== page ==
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Microcephaly

Microcephaly is a condition in which a person's head size is much smaller than that of others of the same age and sex. Head size is measured as the distance around the top of the head. A smaller than normal size is determined using standardized charts.

Causes

Microcephaly most often occurs because the brain does not grow at a normal rate. The growth of the skull is determined by brain growth. Brain growth takes place while a baby is in the womb and during infancy.

Conditions that affect brain growth can cause smaller than normal head size. These include infections, genetic disorders, and severe malnutrition.

Genetic conditions that cause microcephaly include:

Other problems that may lead to microcephaly include:

Becoming infected with the Zika virus while pregnant can also cause microcephaly. The Zika virus is present in Brazil and other parts of South America, along with Mexico, Central America, and the Caribbean.

When to Contact a Medical Professional

Most often, microcephaly is diagnosed at birth or during routine well-baby exams. Talk to your health care provider if you think your infant's head size is too small or not growing normally.

Call your provider if you or your partner has been to an area where Zika is present and you are pregnant or thinking about becoming pregnant.

What to Expect at Your Office Visit

Most of the time, microcephaly is discovered during a routine exam. Head measurements are part of all well-baby exams for the first 18 months. Tests take only a few seconds while the measuring tape is placed around the infant's head.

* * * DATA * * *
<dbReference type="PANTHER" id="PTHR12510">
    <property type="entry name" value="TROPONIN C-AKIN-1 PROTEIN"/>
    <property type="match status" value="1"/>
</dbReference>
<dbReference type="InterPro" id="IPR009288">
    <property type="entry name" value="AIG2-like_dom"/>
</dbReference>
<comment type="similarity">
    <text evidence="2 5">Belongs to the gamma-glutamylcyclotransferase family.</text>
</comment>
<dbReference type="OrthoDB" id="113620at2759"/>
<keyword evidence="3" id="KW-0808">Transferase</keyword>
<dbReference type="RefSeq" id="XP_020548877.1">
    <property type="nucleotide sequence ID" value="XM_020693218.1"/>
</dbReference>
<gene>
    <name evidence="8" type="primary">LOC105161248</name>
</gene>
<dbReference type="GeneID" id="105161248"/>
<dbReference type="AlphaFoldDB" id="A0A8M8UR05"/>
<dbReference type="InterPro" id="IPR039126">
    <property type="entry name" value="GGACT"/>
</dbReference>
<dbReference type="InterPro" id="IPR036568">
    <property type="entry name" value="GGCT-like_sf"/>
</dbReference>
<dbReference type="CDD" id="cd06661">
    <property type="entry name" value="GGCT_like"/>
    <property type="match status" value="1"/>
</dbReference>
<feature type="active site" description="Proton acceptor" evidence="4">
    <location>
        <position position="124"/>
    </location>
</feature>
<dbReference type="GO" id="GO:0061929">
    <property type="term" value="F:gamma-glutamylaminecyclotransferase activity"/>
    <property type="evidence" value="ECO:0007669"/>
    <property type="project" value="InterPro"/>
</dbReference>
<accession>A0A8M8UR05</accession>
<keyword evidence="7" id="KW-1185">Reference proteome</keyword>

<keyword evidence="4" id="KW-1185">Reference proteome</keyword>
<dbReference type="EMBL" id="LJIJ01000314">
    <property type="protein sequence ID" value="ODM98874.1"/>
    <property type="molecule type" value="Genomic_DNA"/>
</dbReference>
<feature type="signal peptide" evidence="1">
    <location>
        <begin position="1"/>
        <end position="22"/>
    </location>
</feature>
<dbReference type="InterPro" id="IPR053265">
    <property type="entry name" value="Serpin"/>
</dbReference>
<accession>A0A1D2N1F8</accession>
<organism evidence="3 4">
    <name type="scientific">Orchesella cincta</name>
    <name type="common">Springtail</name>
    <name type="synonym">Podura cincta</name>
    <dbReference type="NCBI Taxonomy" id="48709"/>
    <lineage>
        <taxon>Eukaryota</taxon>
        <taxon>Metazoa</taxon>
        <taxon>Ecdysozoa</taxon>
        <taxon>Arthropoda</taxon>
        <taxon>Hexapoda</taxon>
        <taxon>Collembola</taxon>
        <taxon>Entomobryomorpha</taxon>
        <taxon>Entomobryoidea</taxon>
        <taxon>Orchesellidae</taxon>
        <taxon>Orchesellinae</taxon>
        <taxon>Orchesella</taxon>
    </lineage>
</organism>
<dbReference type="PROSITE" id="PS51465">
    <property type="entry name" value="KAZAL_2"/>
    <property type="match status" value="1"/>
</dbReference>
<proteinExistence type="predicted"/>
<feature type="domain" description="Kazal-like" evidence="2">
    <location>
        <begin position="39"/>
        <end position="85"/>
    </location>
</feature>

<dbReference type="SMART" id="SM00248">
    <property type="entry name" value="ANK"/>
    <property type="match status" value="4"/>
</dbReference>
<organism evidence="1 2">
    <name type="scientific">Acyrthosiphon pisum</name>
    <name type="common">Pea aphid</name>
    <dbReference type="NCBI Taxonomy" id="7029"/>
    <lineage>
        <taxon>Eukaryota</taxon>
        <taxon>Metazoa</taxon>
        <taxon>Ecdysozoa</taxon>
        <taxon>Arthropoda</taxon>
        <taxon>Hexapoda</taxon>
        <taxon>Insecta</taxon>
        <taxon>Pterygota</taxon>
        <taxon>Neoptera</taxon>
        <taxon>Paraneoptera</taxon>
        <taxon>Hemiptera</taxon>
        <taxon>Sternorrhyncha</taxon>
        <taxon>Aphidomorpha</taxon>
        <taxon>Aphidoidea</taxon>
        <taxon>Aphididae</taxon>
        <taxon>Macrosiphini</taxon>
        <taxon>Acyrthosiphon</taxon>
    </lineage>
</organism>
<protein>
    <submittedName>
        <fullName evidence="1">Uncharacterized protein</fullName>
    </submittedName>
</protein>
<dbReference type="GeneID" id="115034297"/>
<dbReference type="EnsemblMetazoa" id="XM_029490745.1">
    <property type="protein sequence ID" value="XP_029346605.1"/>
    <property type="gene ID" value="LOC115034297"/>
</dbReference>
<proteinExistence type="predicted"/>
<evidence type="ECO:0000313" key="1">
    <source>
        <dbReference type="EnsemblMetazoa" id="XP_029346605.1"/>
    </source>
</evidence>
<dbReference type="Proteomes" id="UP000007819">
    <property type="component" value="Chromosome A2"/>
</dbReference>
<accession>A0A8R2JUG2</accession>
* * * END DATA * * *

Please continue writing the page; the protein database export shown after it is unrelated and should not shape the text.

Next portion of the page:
The provider will keep a record over time to determine:

  • What is the head circumference?
  • Is the head growing at a slower rate than the body?
  • What other symptoms are there?

It may also be helpful to keep your own records of your baby's growth. Talk to your provider if you notice that the baby's head growth seems to be slowing down.

If your provider diagnoses your child with microcephaly, you should note it in your child's personal medical records.

References

Centers for Disease Control and Prevention website. Zika virus. www.cdc.gov/zika/index.html. Updated November 9, 2017. Accessed November 12, 2017.

Johansson MA, Mier-Y-Teran-Romero L, Reefhuis J, Gilboa SM, Hills SL. Zika and the risk of microcephaly. N Engl J Med. 2016;375(1):1-4. PMID: 27222919 www.ncbi.nlm.nih.gov/pubmed/27222919.

Kinsman SL, Johnston MV. Congenital anomalies of the central nervous system. In: Kliegman RM, Stanton BF, St. Geme JW, Schor NF, eds. Nelson Textbook of Pediatrics. 20th ed. Philadelphia, PA: Elsevier; 2016:chap 591.

Mizaa GM, Dobyns WB. Disorders of brain size. In: Swaiman KF, Ashwal S, Ferriero DM, et al, eds. Swaiman's Pediatric Neurology: Principles and Practice. 6th ed. Philadelphia, PA: Elsevier; 2017:chap 28.

  • Skull of a newborn

    Skull of a newborn - illustration

    The sutures or anatomical lines where the bony plates of the skull join together can be easily felt in the newborn infant. The diamond shaped space on the top of the skull and the smaller space further to the back are often referred to as the soft spot in young infants.

    Skull of a newborn